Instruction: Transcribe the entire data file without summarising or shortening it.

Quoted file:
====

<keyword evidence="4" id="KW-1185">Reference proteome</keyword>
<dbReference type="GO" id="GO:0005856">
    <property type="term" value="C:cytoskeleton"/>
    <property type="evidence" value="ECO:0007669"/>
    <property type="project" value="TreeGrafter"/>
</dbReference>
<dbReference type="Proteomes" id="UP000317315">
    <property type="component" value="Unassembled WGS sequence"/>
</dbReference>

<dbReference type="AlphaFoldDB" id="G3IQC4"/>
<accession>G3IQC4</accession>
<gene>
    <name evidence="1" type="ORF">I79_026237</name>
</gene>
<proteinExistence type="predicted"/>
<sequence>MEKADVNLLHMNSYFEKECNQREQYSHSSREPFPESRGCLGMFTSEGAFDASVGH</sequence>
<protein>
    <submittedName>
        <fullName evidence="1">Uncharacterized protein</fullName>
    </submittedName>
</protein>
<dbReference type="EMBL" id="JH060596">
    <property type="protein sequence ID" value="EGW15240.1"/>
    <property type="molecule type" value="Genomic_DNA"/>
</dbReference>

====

<keyword evidence="4" id="KW-1185">Reference proteome</keyword>
<dbReference type="GO" id="GO:0005856">
    <property type="term" value="C:cytoskeleton"/>
    <property type="evidence" value="ECO:0007669"/>
    <property type="project" value="TreeGrafter"/>
</dbReference>
<dbReference type="Proteomes" id="UP000317315">
    <property type="component" value="Unassembled WGS sequence"/>
</dbReference>

<dbReference type="AlphaFoldDB" id="G3IQC4"/>
<accession>G3IQC4</accession>
<gene>
    <name evidence="1" type="ORF">I79_026237</name>
</gene>
<proteinExistence type="predicted"/>
<sequence>MEKADVNLLHMNSYFEKECNQREQYSHSSREPFPESRGCLGMFTSEGAFDASVGH</sequence>
<protein>
    <submittedName>
        <fullName evidence="1">Uncharacterized protein</fullName>
    </submittedName>
</protein>
<dbReference type="EMBL" id="JH060596">
    <property type="protein sequence ID" value="EGW15240.1"/>
    <property type="molecule type" value="Genomic_DNA"/>
</dbReference>